Publication Bias

Martyn Shuttleworth


In many research fields, private funding for research is fueling a growing problem, the tendency towards publication bias.

Publication bias is where researchers publish only favorable results, and it can have far-reaching consequences.

Pharmaceutical companies, for example, are notorious for manipulating the data in this way, potentially very dangerous when the lives of patients are at risk.

When a medical company has spent tens or hundreds of millions of dollars on research, it is tempting to bury any results that support the null hypothesis.

Unfortunately, pharmaceutical companies are businesses, attempting to maximize profits, and there is always the temptation to promote products, even when they have been shown to be ineffective or even potentially harmful.

The Language Barrier and Publication Bias

Another example of publication bias is caused by language difficulties, where papers written in another language often overlooked.

Famously, medical researchers in the English-speaking world often claimed that there was little empirical research into herbal medicines. This was not quite true, because German researchers have produced reams of papers about herbalism.

Other major languages, such as Russian, Chinese and Japanese are similarly overlooked, and this can have a real and marked effect upon meta-analyzes. With the rise of English as the language of science, as it is of business, such problems are becoming rarer, and major papers are often translated if the original researcher cannot speak English.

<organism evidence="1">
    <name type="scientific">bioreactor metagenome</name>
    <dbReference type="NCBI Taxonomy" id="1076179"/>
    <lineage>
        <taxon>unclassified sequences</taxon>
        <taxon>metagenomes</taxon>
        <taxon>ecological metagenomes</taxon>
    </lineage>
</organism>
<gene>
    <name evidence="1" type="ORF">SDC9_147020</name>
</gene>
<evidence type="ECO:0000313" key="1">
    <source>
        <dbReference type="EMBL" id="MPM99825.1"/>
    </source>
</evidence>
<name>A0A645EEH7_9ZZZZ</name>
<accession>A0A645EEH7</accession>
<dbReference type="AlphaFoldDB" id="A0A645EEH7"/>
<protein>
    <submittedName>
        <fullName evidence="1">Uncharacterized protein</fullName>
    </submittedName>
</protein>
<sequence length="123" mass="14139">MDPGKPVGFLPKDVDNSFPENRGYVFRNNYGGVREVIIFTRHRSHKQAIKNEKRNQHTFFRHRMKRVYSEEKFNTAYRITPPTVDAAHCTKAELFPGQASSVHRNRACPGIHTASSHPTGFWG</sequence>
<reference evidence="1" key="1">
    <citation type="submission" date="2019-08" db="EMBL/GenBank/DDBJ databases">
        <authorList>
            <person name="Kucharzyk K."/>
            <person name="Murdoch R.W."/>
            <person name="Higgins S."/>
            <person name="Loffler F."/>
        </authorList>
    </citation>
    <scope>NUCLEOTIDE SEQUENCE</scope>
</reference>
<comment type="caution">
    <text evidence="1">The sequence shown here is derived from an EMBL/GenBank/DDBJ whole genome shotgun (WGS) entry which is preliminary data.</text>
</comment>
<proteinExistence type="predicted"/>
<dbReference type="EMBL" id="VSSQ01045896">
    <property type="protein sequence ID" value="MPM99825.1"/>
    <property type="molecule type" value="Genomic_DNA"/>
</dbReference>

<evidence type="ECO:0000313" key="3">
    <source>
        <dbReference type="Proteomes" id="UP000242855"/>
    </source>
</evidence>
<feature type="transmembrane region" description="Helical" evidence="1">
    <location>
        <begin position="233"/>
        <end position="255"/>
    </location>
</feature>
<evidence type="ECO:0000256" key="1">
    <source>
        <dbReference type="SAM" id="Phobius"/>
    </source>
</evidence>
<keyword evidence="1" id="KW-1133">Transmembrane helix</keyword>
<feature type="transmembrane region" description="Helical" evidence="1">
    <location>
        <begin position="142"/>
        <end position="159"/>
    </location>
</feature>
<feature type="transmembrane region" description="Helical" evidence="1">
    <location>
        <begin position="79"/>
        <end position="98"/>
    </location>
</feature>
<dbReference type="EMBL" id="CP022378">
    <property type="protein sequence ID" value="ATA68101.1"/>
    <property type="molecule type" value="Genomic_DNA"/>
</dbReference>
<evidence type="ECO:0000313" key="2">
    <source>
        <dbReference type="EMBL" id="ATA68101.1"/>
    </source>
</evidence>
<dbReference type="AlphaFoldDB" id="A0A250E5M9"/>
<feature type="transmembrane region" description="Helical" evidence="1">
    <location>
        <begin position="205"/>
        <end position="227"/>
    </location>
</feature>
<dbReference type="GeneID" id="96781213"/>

The File Drawer Problem and Publication Bias

It is tempting to place the blame for publication bias entirely upon rejection of papers by journals, but this is not always the case. Quite often, researchers are to blame for not releasing negative results.

Often, they do not wish to release negative results, because it may reflect badly on future grant applications, or they are aware of the mistakes that they made in procedure and have no wish to have their mistakes dissected by their peers. In other cases, they may have drifted onto other areas, or run out of funding halfway through.

For whatever reason, this can lead to many useful results becoming lost or disregarded.

External Funding, Negative Results and Publication Bias

One of the main sources of publication bias is caused by the problem of external funding. There is evidence that some fields of research, especially pharmaceutical studies, exert pressure on journals, and externally funded research is much more likely to be published in journals.

External donors are also more likely to bury negative results, meaning that a lot of useful research never reaches publication. This creates publication bias, and is something that researchers performing meta-analyses must be aware of.

Rejection of Manuscripts and Publication Bias

The final source of publication bias is rejection by journal editors and peer reviewers. Whilst most editors try to be impartial, they do have their own agendas. For example, their job is to ensure that papers are readable and well written.

A paper that has excellent results but does not pass the standards will be rejected.

In addition, duplicate research may be rejected, and this is a problem to meta-analysis, which relies upon statistical manipulations of all the relevant data.

Publication Bias – Avoiding the Worst Effects

Avoiding publication bias is an extremely difficult task, so any researcher performing a literature review, or statistical analysis of historical data, must take the effect into account.

In some ways, the internet is making the process easier, and there are more places for researchers to publish papers online. The cost of this is that there is a lot of substandard information that the researcher must wade through, making research a delicate balancing act.

Full reference:

Martyn Shuttleworth (Sep 9, 2009). Publication Bias. Retrieved Jan 27, 2021 from

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